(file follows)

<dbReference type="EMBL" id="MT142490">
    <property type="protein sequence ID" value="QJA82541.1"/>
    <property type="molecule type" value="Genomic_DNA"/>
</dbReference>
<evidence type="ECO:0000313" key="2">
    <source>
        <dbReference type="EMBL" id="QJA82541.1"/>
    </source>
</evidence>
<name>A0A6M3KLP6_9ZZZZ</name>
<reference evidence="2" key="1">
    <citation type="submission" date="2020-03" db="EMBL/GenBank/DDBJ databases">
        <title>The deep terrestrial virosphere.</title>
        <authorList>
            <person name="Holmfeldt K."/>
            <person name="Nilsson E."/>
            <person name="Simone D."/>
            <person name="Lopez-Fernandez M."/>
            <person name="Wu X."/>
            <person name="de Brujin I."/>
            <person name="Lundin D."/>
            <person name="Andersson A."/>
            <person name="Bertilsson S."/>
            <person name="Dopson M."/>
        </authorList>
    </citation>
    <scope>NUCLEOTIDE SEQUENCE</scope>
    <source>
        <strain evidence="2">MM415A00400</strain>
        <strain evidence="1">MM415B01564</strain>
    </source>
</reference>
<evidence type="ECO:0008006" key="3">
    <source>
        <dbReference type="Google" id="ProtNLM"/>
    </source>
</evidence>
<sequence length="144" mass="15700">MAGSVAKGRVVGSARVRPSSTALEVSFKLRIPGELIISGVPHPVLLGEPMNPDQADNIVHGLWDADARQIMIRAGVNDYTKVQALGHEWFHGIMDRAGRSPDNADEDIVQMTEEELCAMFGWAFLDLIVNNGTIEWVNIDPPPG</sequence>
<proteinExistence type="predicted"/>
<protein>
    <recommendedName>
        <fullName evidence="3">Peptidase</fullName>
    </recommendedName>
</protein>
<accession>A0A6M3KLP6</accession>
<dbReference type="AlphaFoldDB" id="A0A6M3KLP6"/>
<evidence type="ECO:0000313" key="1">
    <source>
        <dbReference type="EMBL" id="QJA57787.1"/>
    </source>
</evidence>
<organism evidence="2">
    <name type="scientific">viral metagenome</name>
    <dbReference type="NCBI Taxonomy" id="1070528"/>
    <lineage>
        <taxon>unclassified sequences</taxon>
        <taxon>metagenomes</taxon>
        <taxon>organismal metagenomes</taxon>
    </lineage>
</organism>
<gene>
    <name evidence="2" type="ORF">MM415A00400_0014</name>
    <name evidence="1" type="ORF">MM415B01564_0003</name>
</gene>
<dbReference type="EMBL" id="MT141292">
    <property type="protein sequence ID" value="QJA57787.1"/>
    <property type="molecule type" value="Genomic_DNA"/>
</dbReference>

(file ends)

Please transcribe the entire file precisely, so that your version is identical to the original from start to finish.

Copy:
<dbReference type="EMBL" id="MT142490">
    <property type="protein sequence ID" value="QJA82541.1"/>
    <property type="molecule type" value="Genomic_DNA"/>
</dbReference>
<evidence type="ECO:0000313" key="2">
    <source>
        <dbReference type="EMBL" id="QJA82541.1"/>
    </source>
</evidence>
<name>A0A6M3KLP6_9ZZZZ</name>
<reference evidence="2" key="1">
    <citation type="submission" date="2020-03" db="EMBL/GenBank/DDBJ databases">
        <title>The deep terrestrial virosphere.</title>
        <authorList>
            <person name="Holmfeldt K."/>
            <person name="Nilsson E."/>
            <person name="Simone D."/>
            <person name="Lopez-Fernandez M."/>
            <person name="Wu X."/>
            <person name="de Brujin I."/>
            <person name="Lundin D."/>
            <person name="Andersson A."/>
            <person name="Bertilsson S."/>
            <person name="Dopson M."/>
        </authorList>
    </citation>
    <scope>NUCLEOTIDE SEQUENCE</scope>
    <source>
        <strain evidence="2">MM415A00400</strain>
        <strain evidence="1">MM415B01564</strain>
    </source>
</reference>
<evidence type="ECO:0008006" key="3">
    <source>
        <dbReference type="Google" id="ProtNLM"/>
    </source>
</evidence>
<sequence length="144" mass="15700">MAGSVAKGRVVGSARVRPSSTALEVSFKLRIPGELIISGVPHPVLLGEPMNPDQADNIVHGLWDADARQIMIRAGVNDYTKVQALGHEWFHGIMDRAGRSPDNADEDIVQMTEEELCAMFGWAFLDLIVNNGTIEWVNIDPPPG</sequence>
<proteinExistence type="predicted"/>
<protein>
    <recommendedName>
        <fullName evidence="3">Peptidase</fullName>
    </recommendedName>
</protein>
<accession>A0A6M3KLP6</accession>
<dbReference type="AlphaFoldDB" id="A0A6M3KLP6"/>
<evidence type="ECO:0000313" key="1">
    <source>
        <dbReference type="EMBL" id="QJA57787.1"/>
    </source>
</evidence>
<organism evidence="2">
    <name type="scientific">viral metagenome</name>
    <dbReference type="NCBI Taxonomy" id="1070528"/>
    <lineage>
        <taxon>unclassified sequences</taxon>
        <taxon>metagenomes</taxon>
        <taxon>organismal metagenomes</taxon>
    </lineage>
</organism>
<gene>
    <name evidence="2" type="ORF">MM415A00400_0014</name>
    <name evidence="1" type="ORF">MM415B01564_0003</name>
</gene>
<dbReference type="EMBL" id="MT141292">
    <property type="protein sequence ID" value="QJA57787.1"/>
    <property type="molecule type" value="Genomic_DNA"/>
</dbReference>